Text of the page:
environment. I ultimately hold the position to make decisions regarding my practice as a

teacher in order to make decisions that uphold the importance of incorporating social justice

incongruities in my classroom.

Another theory that I believe will enhance my teaching is the Critical Race Theory. In

education, the notion of race and racism are avoided. Critical Race Theory has the

perspective to outline and reveal the problems within the educational institution (Shay, 2015).

The Critical Race Theory is particularly important in Australian schooling where there are

constant disadvantages for the Aboriginal students. As I will be teaching in Australia, I


Helen Asokan
18042085
should be aware of the issues faced by the Indigenous students. Equality, in education, means

that all students receive the same opportunity for their success at school and or life (Lynch

and Baker, 2005). Just because a group of students belong to a race, it shouldn’t mean that

they are excluded from certain class activities. How I integrate the syllabus and also make

sure the activities cater for all types students will determine my purpose and drive as a future

teacher.

My teaching practice will address the issue of equity and diversity by providing students with

all the necessary resources to learn to their full potential. I should be able to create a learning

environment that promotes critical thinking and high expectations from the students. This

will allow for interaction among the students where many perceptions are shared, thus

slowing students to comprehend each other and their personalities. This creates a more

inclusive teaching and learning environment, which is what I hope to achieve in my future

teaching practice. The notion of critical pedagogy challenges the power relationship between

the teacher and student, it is more so about bringing an equitable world for the minorities of

the community. Teachers who question the norm around contentious issues are often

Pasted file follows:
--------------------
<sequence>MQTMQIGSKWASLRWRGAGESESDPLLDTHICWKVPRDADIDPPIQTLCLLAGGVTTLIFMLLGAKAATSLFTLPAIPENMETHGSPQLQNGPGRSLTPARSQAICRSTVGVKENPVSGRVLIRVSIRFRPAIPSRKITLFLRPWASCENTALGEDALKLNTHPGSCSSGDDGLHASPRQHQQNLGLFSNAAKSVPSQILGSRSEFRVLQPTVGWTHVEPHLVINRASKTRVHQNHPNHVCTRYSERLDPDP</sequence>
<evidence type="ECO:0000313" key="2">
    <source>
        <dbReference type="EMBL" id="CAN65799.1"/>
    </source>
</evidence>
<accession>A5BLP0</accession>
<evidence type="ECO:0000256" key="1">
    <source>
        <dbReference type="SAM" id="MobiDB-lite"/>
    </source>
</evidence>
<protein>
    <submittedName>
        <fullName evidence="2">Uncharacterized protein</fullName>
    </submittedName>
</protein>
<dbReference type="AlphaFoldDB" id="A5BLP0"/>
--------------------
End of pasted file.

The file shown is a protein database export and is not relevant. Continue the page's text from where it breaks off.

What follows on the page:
scrutinised by parents and even colleagues as they take risks in trying to bring about a more

unbiased community within the classroom (Ferfolja et al., 2015).

Making that connection between theory and practice will allow me to create responsive

pedagogical practices. When I started the unit, I realised that I had a lack of awareness of

such diversity and social justice issues. Throughout the unit and the assessments that I have

since completed, I have learnt the value of recognition and respect. Simply put, when I

recognise my students as human beings instead of trying to segregate them into a race, a

cultural group, gender or religion, I will be able to smile and say, “Good Morning Class”.
Helen Asokan
18042085
References

Kaur, B. (2012). Equity and Social Justice in teaching and teacher education, Teaching and

Teacher Education, 28(1), pp. 485-492. Doi: 10.1016/j.tate.2012.01.012.

Ferfolja, T., Jones- Diaz, C., Ullman, J. (2015) Understanding sociological theory for

educational practices. Melbourne, Australia: Cambridge University Press.

Lynch, K. & Baker, J. (2005). Equality in Education: An Equality of Condition Perspective,

Theory and Research in Education, 3(2), pp 131-164.

Shay, M. (2015). The perceptions that shape us: strengthening Indigenous young people’s

cultural identity in flexi school settings. In Ferfolja, T., Jones- Diaz, C., Ullman, J. (Ed.),

Understanding sociological theory for educational practices (pp 93-105). Melbourne,

Australia: Cambridge University Press.